Like most things in the law, common law marriage is often confusing and misunderstood. For most people, the term conjures up images of a couple that has lived together for an extended period of time. However, the more widely accepted legal view is that common law marriage is an informal marriage that is not effectuated by civil or religious means. In other words, it is a marriage where the parties did not get a marriage license or have a religious ceremony. While co-habitation may be one of the factors considered in determining whether a common law marriage is valid, it certainly is not the only factor.
Common law marriage has a long history, with origins in Europe. It was brought to America and has varying degrees of recognition, depending on each state’s laws. The amount of recognition ranges from some states currently or always recognizing the concept to other states never recognizing common law marriages.
Does Pennsylvania recognize common law marriages?
There have been many cases that have dealt with Pennsylvania’s treatment of common law marriages. In Pennsylvania, a common law marriage can be recognized as long as it occurred before January 1, 2005. The legislature has stated that any common law contracted after that date is invalid; however, the courts can establish that a common law marriage existed before then.
How is a common law marriage established?
Two things are required to establish a common law marriage existed: capacity and present intent. Capacity means are the parties legally capable of obtaining a legal marriage. Specifically, the parties must be eighteen years of age and unmarried.
Present intent is the second and most litigated standard to establish a common law marriage. Case law has set forth that a common-law marriage in Pennsylvania could be created by an exchange of words in the present tense spoken with the intent to establish the existence of the marital relationship. This exchange of words is known in common law as the verba in praesenti. In other words, at some point in time, the parties must have spoken that they considered themselves to be married to one another.
However, just because the parties did not speak the words that they are married does not automatically mean a common law marriage did not exist. The party claiming a common-law marriage bears the burden of proof to establish a common law marriage. A spouse who cannot establish the creation of a common-law marriage by an exchange of words may be entitled to a rebuttable presumption of marriage by showing constant cohabitation and reputation of marriage.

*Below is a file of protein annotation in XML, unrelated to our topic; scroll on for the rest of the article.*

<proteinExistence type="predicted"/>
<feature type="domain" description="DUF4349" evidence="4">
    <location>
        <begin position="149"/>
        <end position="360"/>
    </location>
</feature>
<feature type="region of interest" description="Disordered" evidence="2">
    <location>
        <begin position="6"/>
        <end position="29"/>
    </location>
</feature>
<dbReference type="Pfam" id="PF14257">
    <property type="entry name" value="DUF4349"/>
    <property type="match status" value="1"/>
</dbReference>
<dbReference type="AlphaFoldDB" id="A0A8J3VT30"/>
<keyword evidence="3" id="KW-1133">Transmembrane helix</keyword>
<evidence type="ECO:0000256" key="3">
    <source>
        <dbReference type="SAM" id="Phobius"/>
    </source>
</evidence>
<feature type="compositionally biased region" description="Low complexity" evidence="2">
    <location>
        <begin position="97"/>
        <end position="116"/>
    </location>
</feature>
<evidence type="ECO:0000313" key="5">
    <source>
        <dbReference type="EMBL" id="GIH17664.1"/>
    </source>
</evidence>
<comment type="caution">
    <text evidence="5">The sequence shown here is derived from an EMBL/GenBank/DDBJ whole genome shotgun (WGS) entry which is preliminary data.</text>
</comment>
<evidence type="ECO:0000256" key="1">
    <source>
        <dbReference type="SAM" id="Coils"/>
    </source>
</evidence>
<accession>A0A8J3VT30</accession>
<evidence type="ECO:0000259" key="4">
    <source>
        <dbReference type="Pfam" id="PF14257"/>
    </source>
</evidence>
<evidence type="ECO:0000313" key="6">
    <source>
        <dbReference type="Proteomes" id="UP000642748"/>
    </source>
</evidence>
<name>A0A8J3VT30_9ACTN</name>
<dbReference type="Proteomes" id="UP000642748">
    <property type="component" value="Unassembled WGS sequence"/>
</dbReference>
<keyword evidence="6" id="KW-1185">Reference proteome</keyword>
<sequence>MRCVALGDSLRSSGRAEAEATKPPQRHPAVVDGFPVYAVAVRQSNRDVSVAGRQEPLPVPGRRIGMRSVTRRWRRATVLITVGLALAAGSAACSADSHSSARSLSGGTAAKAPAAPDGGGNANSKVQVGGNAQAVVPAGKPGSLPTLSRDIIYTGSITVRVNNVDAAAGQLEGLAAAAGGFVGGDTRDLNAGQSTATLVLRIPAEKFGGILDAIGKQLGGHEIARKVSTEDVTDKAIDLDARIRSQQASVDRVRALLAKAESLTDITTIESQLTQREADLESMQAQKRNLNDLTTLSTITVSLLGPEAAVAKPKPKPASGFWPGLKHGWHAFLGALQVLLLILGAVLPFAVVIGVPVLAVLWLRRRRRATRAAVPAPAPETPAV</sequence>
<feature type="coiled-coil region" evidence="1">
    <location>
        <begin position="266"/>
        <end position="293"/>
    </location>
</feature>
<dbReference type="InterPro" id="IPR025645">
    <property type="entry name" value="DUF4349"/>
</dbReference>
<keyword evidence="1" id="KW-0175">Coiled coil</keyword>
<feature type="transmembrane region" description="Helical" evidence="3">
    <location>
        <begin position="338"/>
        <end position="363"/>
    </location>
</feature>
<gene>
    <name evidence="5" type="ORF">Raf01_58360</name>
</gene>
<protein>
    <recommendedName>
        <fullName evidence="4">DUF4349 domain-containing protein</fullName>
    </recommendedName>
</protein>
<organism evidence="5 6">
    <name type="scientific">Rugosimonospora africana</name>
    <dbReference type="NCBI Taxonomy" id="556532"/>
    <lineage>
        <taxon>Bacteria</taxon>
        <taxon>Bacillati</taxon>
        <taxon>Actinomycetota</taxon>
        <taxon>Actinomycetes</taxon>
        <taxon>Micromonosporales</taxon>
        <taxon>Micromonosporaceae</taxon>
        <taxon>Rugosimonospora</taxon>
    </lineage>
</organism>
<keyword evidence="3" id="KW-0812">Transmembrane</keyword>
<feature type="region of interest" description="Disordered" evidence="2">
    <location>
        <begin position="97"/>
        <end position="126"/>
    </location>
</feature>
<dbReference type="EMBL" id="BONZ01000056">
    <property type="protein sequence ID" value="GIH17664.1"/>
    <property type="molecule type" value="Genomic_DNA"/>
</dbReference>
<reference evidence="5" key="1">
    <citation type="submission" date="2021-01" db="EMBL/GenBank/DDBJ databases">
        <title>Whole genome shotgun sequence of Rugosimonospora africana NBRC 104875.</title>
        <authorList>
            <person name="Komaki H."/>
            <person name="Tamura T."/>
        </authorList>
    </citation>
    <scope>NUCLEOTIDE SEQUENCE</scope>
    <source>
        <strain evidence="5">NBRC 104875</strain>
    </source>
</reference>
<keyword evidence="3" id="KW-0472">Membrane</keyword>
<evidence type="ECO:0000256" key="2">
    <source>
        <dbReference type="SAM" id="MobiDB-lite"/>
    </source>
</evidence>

This can be proved by deeds or rental agreements indicating both parties lived in the same residence, tax returns where the parties filed as married, or other evidence showing that the parties held themselves out as a married couple. The parties can also use testimony from friends, family or people in the community that the couple did or did not hold themselves out as a married couple.
What does a common law marriage designation mean for a divorce?
Once a common law marriage is established as valid, the divorce proceedings are the same as a typical marriage. A complaint is filed alleging the date of marriage as the date the parties exchanged the present intent. The parties can divide marital assets through equitable distribution, obtain support or alimony, and pursue any other rights they would normally be entitled to through a divorce.
Are same sex common law marriages valid?
Pennsylvania does not recognize domestic partnerships or civil unions within the state. Until 2014, the capacity to marry included that the parties be of the opposite sex. However, with the legalization of same sex marriage, the door has been opened to same sex couples utilizing the common law marriage designation. Recent case law has confirmed the right of same sex couples to establish a common law marriage in Pennsylvania. In July of 2015, Bucks County Court Judge C. Theodore Fritsch Jr., found a common law marriage was established between a same sex couple. However, the Pennsylvania Superior and Supreme Courts have not addressed the issue. The application of common law marriage to same sex relationships is clearly an evolving area of divorce law, which will be delved into further as time passes.
Common law marriage and divorce, like many areas of Family Law are peppered with nuances that may not be intuitive or even sensible. An attorney well versed in the practice of Family Law can help guide you through what can be an unpleasant experience, mitigating issues that may arise and getting you the outcome you deserve.
Julie J. Marburger, Esquire, is an attorney at the law firm of Wolf, Baldwin and Associates, P.C. She practices in the firm’s Reading, Pottstown and West Chester offices. In 2014, she received the Select Lawyer award for her practice in Family Law. She may be reached by telephone at 610.374.2400 or by e-mail to firstname.lastname@example.org.